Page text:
In conclusion, where did the famous and recognizable New York City accent come from? Well, in essence it came from the people. From the native New Yorkers who chose to sound different. But it is not a difficult stretch to find out that the accent originated in London. Since the British colonized America, I’m sure it could be argued that all of the native accents in America were originally were derived from British. But many of the characteristic sounds present in the New York accent can be traced back to their British counterparts with ease. However, as it turns out, there is more than one aspect of what makes up the New York City accent. The other main piece of the puzzle is ethnic roots or lineage. There are different varieties of the New York City accent that are based on ethnicity, due to the city’s long standing reputation as the gateway to America, a true melting pot of people and cultures. There are Italian-New Yorkers, Spanish-New Yorkers, and Yiddish-New Yorkers that all have a unique sound all their own. That was just to name a few, but the list of different types of accents in New York City could go on for a significant time. Or maybe it couldn’t, because there are a growing number of New Yorkers that have developed distaste for the way that they sound and wish to change their accents. While some New Yorkers have no problem with their accent or wield it proudly, a majority of them are looking down upon it so it has begun to fade out. But the accent will never die out and no matter how many habits New Yorkers consciously unlearn, they will still unconsciously say some things differently from the rest of the country (Tierney, 1995). Many New Yorkers are proud of their unique sound; it continues to be spoken widely in the city today, even without strong class distinctions. The accent has many curious phonological features which stand out when compared to other accents. These features show how the accent has evolved into a unique type of speech which reflects the New York speakers and their city’s history. New Yorkers with different backgrounds have continuously and will continue to shape their accents according to their needs; this process of change will never stop as long as the accent continues to be used. Conversely, it remains to be seen whether the negative attitudes of those from other parts of the United States towards New York City speech will change in the future, and whether New Yorkers will continue to cherish the traditional, unique features of their accent. It is a strong symbol to and of New York City. And while some look down on the accent, there are just as many who see their speech and accent as an integral part of the city’s identity. Thus, although New York City speech has a rather bad reputation within the America, it is still valued and cherished by its speakers. Perhaps it is precisely this infamy that has partly caused the accent to be widely used and preserved among New Yorkers. It’s also a New York state of mind; they rebel, consciously or unconsciously, against the beliefs of the majority. Regardless, the accent is permanently ingrained in and connected to the thriving metropolis and will continue to grow and change as New York City does itself.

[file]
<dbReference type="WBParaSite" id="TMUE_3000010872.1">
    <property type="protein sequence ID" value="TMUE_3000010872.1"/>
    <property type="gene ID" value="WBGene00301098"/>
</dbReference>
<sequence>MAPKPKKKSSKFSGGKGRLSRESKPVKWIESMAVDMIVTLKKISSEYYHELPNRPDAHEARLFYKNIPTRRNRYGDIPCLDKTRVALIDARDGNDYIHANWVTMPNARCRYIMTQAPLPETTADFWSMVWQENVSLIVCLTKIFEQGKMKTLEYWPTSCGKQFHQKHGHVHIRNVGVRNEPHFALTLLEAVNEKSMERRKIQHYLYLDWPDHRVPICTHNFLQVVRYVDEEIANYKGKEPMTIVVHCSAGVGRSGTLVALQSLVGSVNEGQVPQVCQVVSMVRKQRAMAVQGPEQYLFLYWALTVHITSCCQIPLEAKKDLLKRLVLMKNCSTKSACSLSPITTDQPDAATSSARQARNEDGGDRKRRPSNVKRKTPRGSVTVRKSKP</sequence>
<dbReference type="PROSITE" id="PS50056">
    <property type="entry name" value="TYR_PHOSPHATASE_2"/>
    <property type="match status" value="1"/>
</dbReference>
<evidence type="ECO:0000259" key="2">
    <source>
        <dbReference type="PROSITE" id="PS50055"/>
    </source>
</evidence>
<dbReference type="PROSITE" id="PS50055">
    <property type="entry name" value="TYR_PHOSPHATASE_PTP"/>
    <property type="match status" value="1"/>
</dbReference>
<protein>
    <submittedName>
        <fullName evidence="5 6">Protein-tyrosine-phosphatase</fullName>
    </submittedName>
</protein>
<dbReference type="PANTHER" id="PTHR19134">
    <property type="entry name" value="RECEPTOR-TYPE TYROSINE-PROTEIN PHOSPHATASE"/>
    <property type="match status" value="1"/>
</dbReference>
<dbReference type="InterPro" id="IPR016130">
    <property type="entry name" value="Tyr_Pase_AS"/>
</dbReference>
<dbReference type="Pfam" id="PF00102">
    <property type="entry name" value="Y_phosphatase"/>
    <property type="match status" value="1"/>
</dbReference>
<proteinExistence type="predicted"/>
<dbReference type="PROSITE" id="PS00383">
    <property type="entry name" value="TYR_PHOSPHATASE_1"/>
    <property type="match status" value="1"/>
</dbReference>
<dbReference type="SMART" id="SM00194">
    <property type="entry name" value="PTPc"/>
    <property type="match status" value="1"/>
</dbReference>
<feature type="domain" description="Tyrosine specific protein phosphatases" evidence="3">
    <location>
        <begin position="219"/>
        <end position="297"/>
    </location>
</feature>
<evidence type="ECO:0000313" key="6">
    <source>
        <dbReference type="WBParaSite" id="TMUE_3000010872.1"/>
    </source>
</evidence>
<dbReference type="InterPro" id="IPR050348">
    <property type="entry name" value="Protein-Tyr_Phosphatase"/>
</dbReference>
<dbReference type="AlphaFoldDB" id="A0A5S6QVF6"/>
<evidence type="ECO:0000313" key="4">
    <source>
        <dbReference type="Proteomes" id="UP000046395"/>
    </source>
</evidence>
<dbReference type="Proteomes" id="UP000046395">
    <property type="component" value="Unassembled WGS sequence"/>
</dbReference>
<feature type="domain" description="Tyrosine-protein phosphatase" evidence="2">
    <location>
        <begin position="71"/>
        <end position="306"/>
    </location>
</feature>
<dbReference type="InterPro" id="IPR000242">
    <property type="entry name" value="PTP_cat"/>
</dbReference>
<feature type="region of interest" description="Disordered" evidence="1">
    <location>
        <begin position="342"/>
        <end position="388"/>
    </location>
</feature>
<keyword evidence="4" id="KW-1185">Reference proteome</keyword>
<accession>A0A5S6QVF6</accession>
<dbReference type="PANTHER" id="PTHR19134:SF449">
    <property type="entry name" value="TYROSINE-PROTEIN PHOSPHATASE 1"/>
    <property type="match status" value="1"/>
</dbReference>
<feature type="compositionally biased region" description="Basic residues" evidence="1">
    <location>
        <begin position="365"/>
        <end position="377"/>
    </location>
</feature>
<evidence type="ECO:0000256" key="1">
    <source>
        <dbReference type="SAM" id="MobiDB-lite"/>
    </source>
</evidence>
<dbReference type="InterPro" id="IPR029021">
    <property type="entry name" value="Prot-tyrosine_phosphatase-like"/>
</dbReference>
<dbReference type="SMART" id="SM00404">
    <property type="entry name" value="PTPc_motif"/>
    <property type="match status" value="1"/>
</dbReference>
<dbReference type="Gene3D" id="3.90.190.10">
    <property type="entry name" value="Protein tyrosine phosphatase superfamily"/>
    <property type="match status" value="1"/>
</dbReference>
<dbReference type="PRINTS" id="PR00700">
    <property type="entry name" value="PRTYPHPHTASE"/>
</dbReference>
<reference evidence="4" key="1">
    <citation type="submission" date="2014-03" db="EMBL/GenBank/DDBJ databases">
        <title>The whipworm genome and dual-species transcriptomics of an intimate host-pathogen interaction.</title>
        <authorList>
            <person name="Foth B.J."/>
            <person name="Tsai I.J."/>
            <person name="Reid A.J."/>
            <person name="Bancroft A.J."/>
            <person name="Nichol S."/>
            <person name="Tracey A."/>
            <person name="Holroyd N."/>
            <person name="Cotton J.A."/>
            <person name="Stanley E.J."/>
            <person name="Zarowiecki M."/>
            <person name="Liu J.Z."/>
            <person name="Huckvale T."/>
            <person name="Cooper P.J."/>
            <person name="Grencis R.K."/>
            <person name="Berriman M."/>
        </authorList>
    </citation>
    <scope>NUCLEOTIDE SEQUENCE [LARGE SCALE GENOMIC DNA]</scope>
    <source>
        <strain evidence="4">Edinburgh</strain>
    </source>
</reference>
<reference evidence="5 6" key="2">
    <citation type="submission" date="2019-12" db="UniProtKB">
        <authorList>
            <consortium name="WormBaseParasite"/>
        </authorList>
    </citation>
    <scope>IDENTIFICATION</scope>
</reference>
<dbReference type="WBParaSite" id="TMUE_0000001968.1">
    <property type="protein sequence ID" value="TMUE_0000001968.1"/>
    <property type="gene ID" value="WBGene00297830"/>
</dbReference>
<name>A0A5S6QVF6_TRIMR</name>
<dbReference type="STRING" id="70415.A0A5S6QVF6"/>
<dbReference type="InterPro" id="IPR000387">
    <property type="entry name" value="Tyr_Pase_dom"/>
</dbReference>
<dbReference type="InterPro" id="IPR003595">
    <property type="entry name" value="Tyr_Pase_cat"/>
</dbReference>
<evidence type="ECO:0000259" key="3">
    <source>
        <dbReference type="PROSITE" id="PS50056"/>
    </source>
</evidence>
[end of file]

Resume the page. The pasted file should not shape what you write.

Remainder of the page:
References:

  1. Quinlan, Heather. (Writer/Director). (2013). If These Knishes Could Talk: The Story of the New York Accent [Documentary]. USA: Canvas Kid Production Company.
  2. Tannen, D. (1981). New York Jewish Conversational Style. International Journal Of The Sociology Of Language, 1981(30), 133-149.
  3. Virginia,H. (2010). Points of Entry Speech Therapy. New York Times Magazine, 20.
  4. Mammen, E. W., & Sonkin, R. (1936). A STUDY OF ITALIAN ACCENT. Quarterly Journal of Speech, 22(1), 1.
  5. You talkin’ to me?. (1995). Discover, 16(9), 27.
  6. Skinner, D. (2007). QUEENS ENGLISH. Weekly Standard, 12(33), 4.
  7. Bortolot, L. (2011, August 12). You Tawkin’ to New Yawk?. The Wall Street Journal. Retrieved March 26, 2014, from http://online.wsj.com/news/articles/SB10001424053111903918104576502373235185388?KEYWORDS=renee+blake&mg=reno64-wsj&url=http://online.wsj.com/article/SB10001424053111903918104576502373235185388.html?KEYWORDS=renee+blake
  8. Tierney, J. (1995, January 22). THE BIG CITY; Can We Talk?. The New York Times Archives. Retrieved March 26, 2014, from http://www.nytimes.com/1995/01/22/magazine/the-big-city-can-we-talk.html
  9. Roberts, S. (2010, November 19). Unlearning to Tawk Like a New Yorker. The New York Times. Retrieved March 26, 2014, from http://www.nytimes.com/2010/11/21/nyregion/21accent.html?pagewanted=all
  10. Green, R. (2012). English with an accent: language, ideology and discrimination in the United States (2nd ed.). London: Routledge.